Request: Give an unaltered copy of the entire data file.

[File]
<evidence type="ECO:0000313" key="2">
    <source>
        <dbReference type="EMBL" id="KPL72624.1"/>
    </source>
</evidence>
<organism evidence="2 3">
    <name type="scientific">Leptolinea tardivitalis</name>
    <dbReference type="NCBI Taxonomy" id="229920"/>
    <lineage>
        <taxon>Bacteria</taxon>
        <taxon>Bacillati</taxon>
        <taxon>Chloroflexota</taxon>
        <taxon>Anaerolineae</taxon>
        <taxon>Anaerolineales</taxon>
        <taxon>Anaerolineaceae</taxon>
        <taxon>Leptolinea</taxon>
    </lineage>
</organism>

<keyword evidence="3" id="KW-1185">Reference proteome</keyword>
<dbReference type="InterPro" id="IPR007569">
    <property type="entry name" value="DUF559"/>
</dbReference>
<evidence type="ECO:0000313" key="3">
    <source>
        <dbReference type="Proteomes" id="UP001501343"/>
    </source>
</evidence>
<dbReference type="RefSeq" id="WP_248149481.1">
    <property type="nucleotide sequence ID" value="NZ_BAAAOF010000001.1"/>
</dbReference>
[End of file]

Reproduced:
<evidence type="ECO:0000313" key="2">
    <source>
        <dbReference type="EMBL" id="KPL72624.1"/>
    </source>
</evidence>
<organism evidence="2 3">
    <name type="scientific">Leptolinea tardivitalis</name>
    <dbReference type="NCBI Taxonomy" id="229920"/>
    <lineage>
        <taxon>Bacteria</taxon>
        <taxon>Bacillati</taxon>
        <taxon>Chloroflexota</taxon>
        <taxon>Anaerolineae</taxon>
        <taxon>Anaerolineales</taxon>
        <taxon>Anaerolineaceae</taxon>
        <taxon>Leptolinea</taxon>
    </lineage>
</organism>

<keyword evidence="3" id="KW-1185">Reference proteome</keyword>
<dbReference type="InterPro" id="IPR007569">
    <property type="entry name" value="DUF559"/>
</dbReference>
<evidence type="ECO:0000313" key="3">
    <source>
        <dbReference type="Proteomes" id="UP001501343"/>
    </source>
</evidence>
<dbReference type="RefSeq" id="WP_248149481.1">
    <property type="nucleotide sequence ID" value="NZ_BAAAOF010000001.1"/>
</dbReference>